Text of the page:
Woodstock | Desired Learning Outcomes
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Desired Learning Outcomes

Learning at Woodstock should not be restricted to the students.

 

We are all part of a learning community, and these outcomes should be built into all of our work – teaching, staff development, planning and other activities.

 

Members of the Woodstock community increasingly take initiative in developing the following skills, attitudes and values:

 

In developing a profound sense of self, we

 

  • act with integrity
  • persevere, with conviction and courage as sources of motivation
  • acquire wisdom to make ethical decisions
  • possess creativity, curiosity, focus, passion and a sense of vocation
  • remain open, teachable, humble, with an ability to follow when appropriate
  • pursue physical, emotional and spiritual well-being through these practices
  • celebrate achievement and remain resilient through failure
  • maintain a reflective lifestyle that includes time for thought, reading or prayer
  • manage complexity and practise self-discipline
  • gain an informed understanding of Christian beliefs and practices as we learn to think independently about our own and others’ faiths.

 

In developing healthy interpersonal relationships, we

 

  • learn collaboratively, working with diverse people in effective teams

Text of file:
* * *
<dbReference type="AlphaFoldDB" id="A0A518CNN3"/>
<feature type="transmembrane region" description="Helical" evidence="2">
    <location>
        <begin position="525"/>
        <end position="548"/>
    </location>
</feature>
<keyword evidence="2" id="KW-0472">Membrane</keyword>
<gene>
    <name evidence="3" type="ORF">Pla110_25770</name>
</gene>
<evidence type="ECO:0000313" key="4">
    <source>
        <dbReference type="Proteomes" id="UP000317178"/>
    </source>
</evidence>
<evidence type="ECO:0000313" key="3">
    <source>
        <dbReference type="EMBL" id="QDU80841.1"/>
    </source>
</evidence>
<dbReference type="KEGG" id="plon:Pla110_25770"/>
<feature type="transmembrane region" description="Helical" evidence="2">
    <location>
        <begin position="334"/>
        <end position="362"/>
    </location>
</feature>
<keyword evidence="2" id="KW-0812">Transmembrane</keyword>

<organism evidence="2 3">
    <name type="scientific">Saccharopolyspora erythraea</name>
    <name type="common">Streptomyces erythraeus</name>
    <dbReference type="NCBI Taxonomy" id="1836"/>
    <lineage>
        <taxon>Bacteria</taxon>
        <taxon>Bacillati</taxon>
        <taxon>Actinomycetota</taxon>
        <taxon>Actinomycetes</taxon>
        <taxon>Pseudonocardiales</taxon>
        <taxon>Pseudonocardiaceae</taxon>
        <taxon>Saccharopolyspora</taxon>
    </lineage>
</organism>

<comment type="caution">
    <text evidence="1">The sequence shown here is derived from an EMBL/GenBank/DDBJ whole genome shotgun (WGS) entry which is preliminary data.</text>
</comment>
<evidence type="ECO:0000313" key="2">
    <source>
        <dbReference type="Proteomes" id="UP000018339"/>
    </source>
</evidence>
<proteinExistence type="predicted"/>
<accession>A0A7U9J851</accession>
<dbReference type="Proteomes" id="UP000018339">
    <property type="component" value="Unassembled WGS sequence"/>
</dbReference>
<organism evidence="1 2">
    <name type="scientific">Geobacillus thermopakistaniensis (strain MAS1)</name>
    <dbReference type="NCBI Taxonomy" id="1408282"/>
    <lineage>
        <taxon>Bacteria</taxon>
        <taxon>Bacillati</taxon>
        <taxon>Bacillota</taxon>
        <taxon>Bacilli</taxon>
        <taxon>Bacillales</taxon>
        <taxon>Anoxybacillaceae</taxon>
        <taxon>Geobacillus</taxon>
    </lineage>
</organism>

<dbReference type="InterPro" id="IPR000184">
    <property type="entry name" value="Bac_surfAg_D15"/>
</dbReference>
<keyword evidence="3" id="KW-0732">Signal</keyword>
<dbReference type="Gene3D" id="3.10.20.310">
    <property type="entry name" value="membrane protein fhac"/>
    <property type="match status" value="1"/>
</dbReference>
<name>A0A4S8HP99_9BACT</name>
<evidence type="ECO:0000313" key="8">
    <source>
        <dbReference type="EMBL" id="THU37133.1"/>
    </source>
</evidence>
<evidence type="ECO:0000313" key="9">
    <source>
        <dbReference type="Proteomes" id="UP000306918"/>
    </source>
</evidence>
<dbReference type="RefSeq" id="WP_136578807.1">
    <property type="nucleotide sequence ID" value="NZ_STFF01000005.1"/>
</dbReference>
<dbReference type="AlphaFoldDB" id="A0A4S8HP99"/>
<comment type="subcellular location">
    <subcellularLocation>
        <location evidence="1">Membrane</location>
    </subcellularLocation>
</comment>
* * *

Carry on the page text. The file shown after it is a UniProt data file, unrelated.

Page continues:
• identify with the hopes, dreams and struggles of people around us
  • give and receive effective feedback
  • remain flexible and adaptable, able to absorb others’ ideas and able to live with ambiguity
  • bring out the best in others by leading with our own positive example.

 

In equipping ourselves to survive and thrive in the 21st century, we

 

  • create intellectual capital through lifelong exploratory learning in all areas of human endeavour
  • think critically, actively applying our knowledge and analysing patterns to find solutions
  • practise and master methods of scientific inquiry and research
  • communicate effectively to construct and support sophisticated arguments orally, in writing, and using creative forms of expression
  • utilise technological resources responsibly and with ease.

 

In developing as citizens, we

 

  • maintain a sense of personal responsibility for our neighbours’ welfare
  • explore and appreciate regional and global cultures, languages, religions and histories
  • remain comfortable in multiple environments because of our cross-cultural competency
  • possess and act on a strong sense of social justice and empathy with those less and more privileged than ourselves
  • understand and seek to preserve our natural environment as good stewards of the earth for future generations.